What people forget is even if the phone is completely locked or perhaps even went for a swim in the toilet the screen alone can fetch upwards of 100$ on eBay. No serial number traceability no software locks none of this will make the phone ‘worthless’… How many sophisticated anti theft technologies were developed for automobiles? That is still a multi-million dollar crime industry. I urge the masses not to blindly give up control/freedom in return for a promise of security. That said the Opt-in Opt-out is a reasonable compromise. But even having that trigger in the system means it can be abused. Malware opting you in then locking your phone unless you pay a bit coin ransom perhaps?

        But don’t kid yourselves phones will still be stolen..and just wait until it escalates to the point someone is held and tortured for their phone password.. Its only a matter of time.

        • Tyler Shaw

          Very good point. Although I don’t really understand how this could be abused. Maybe they could integrate a system where you have to know your wireless providers account number in order to lock the device?

          As far as someone holding your phone ransom, I don’t think that is anything to worry about. If that became widespread, or even happened at all, Goolge would be all over it before the masses even knew about it. Besides this possibility would also be present to iphone users, as they already have a feature like this implemented. Now I’m not up to date on iPhone news, but I can’t say I’ve heard of any problems with the feature.

          I think they should implement all the security features they can. Anything to discourage the theft of these premium devices is always welcomed.

          • jeff

            Couldnt have said it any better. Completely agree !!!

        • mobilemann

          that $100 is not as much of an incentive as the ~3-400 new flagships can bring in. (in fact it’s a quarter of it)

          As for torture, i would think if they were going down that road, they wouldn’t be worried about your smart phone. They would be emptying your wallet / bank account.

  • sergey a

    I think it would be great. Just make it survive wipes/factory resets. Because current implementation doesn’t do that. Any one could factory reset stolen phone and use it for himself and/or resell it.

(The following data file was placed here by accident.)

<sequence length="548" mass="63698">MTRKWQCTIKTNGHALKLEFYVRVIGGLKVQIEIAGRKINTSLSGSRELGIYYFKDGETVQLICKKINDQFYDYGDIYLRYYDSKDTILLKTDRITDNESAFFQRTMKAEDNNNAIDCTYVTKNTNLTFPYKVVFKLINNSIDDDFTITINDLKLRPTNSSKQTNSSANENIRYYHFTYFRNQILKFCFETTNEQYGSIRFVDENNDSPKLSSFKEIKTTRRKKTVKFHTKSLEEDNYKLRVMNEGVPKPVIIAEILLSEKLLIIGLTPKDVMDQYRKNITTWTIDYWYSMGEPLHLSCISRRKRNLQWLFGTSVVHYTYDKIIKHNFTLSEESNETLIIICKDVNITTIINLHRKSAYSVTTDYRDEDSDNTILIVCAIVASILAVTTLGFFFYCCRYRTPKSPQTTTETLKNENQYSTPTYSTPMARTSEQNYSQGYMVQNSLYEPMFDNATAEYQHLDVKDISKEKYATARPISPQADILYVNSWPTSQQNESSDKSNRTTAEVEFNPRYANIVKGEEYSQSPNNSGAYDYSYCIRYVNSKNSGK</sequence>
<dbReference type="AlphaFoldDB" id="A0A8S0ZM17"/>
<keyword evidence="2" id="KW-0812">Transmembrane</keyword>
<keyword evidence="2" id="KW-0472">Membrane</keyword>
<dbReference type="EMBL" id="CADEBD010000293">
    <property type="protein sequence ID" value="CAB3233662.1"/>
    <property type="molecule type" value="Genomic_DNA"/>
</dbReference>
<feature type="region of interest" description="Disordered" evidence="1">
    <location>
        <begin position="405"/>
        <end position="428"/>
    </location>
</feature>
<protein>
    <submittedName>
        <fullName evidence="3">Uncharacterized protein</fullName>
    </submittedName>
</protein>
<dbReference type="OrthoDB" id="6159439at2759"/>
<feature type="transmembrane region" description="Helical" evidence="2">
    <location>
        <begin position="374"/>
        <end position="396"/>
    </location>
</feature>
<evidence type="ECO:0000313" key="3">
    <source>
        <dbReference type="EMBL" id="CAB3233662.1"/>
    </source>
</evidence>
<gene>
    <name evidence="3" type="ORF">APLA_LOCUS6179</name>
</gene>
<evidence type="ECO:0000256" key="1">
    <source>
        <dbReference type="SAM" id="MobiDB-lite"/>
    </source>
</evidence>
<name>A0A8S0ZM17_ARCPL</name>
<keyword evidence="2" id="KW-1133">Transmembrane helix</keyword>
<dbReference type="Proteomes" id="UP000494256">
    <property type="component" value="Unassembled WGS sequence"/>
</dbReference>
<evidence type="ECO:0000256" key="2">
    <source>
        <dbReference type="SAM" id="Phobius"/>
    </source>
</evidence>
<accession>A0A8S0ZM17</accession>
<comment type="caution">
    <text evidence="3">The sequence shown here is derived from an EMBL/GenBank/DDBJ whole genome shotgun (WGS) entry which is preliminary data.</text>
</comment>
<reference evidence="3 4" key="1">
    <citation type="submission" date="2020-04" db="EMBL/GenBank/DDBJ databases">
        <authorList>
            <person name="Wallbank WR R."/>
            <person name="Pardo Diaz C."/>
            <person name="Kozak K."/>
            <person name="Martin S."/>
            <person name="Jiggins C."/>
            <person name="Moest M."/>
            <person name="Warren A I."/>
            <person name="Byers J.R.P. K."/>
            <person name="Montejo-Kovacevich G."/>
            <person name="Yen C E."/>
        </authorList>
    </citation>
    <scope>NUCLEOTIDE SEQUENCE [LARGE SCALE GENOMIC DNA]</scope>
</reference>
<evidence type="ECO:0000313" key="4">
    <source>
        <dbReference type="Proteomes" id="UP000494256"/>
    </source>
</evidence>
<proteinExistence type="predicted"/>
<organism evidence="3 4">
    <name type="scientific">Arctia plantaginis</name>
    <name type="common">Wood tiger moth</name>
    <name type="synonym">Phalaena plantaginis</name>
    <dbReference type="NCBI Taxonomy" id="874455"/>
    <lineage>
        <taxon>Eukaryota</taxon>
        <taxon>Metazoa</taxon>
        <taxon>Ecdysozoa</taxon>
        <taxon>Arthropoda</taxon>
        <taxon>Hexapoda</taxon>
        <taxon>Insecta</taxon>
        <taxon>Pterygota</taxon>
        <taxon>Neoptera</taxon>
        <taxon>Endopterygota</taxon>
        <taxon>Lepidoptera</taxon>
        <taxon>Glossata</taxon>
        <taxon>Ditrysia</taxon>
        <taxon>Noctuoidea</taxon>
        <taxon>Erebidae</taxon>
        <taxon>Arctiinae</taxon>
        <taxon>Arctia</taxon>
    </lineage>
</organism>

• MasterMuffin

      The lock should put a password for recovery and bootloader

      • Tejas Jain

        Exactly. Thiefs aren’t dumb. There should be a method which allows the owner to remotely lock the phone is such a way that it boots into a special mode and from there it can’t be switched off or modified in any way. The special mode should continuously send location and other data in the background to an online portal which can be accessed by the user (just like avast’s online service). It shouldn’t allow access to recovery or bootloader until the user enters his password and even if the thief reboots the phone by removing and re-inserting the battery, the phone should boot into that special mode again. That would be the PERFECT anti-theft solution.

        • MasterMuffin

          Yup! But it can’t be obvious to the thief that (s)he’s getting tracked!

          • handsoffmyfone

            Theif puts the phone into a signal blocking pocket /pouch (available from china 2$), right after theft. Then in their lair keeps the phone powered down and maybe even swaps the mobo from a similar phone with a busted screen? Or just flashes a new ROM before the phone even gets this signal. Oh how effective. NOT

          • MasterMuffin

            Better than nothing -_-

      • sergey a

        Exactly. But there should be protection from flashing custom recovery/bootloader.
        The only drawback is such protection will severely cripple ability to install recoveries, custom ROMs, etc for legitimate users.

  • vylentgrrl

    McAfee can kinda sorta do that already. It will take pics of whoever has the phone, wipe it and still able to do it all from the web.

  • dan

    This would be a great feature if it wasn’t for the fact the government could also shut down your phone with a court order.

  • paulo

    I

  • spincer

    The problem is,when ur phone I stolen can the thief use it.
    If yes,then I dont know how this anti-theft is going